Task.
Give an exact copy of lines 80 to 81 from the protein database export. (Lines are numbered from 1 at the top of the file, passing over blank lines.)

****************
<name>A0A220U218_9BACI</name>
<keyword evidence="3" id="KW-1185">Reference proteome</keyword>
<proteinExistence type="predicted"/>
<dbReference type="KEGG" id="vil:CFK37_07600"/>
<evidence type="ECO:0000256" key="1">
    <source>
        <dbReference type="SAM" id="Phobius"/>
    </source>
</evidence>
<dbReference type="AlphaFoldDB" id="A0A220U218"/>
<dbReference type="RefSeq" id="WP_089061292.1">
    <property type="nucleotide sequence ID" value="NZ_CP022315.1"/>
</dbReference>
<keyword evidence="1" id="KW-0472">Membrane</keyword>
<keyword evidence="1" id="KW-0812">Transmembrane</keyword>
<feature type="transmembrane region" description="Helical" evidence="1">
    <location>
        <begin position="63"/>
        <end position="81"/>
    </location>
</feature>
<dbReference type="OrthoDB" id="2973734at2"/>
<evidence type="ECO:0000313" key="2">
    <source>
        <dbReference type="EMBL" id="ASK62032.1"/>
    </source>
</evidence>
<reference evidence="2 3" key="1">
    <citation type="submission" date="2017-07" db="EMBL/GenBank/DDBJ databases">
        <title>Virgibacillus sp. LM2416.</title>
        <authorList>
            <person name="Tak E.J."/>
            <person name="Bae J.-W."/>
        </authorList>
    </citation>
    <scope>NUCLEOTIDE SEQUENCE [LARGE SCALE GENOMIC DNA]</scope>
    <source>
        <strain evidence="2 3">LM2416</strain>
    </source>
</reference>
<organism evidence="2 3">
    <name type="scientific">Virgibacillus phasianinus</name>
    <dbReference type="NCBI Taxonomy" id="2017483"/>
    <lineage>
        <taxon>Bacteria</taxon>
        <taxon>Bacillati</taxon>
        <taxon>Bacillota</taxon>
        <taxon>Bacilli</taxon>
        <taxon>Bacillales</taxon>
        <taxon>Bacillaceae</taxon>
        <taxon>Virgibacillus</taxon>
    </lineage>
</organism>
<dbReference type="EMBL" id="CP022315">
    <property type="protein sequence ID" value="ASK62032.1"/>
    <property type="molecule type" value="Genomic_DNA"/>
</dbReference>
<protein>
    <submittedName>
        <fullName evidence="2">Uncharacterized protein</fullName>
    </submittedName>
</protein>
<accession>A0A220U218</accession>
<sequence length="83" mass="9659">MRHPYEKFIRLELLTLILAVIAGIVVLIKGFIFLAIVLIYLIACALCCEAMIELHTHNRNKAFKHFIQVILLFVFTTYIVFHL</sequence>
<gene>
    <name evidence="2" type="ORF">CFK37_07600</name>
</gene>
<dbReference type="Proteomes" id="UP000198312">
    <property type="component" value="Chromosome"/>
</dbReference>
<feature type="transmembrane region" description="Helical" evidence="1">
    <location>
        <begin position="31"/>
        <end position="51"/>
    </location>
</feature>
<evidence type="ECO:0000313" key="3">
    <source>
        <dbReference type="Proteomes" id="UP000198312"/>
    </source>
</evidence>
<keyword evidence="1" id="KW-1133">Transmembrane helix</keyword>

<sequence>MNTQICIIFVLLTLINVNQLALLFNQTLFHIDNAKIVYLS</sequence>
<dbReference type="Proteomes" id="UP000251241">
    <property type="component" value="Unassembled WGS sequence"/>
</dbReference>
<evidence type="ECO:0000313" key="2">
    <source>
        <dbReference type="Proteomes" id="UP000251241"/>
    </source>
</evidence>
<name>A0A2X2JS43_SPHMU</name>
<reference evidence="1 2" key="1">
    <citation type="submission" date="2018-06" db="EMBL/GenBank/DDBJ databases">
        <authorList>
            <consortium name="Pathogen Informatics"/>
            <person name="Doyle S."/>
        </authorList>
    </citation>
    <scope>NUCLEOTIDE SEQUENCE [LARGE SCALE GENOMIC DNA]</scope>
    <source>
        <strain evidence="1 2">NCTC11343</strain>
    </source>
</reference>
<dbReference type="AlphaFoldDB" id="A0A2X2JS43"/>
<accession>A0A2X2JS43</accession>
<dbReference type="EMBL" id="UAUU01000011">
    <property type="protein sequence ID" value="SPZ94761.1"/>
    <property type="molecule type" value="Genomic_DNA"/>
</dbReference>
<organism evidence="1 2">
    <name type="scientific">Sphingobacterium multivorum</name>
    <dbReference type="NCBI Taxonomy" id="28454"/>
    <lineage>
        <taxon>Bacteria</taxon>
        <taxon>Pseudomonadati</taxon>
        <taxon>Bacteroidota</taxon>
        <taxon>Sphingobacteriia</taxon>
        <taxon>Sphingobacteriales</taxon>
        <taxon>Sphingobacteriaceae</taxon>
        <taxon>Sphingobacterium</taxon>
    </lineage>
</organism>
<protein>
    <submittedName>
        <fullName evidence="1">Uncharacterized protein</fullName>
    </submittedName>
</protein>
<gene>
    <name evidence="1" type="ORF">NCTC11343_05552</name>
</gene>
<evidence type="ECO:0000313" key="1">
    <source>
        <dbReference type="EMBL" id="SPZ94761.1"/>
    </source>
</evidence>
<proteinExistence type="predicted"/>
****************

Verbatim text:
    </source>
</evidence>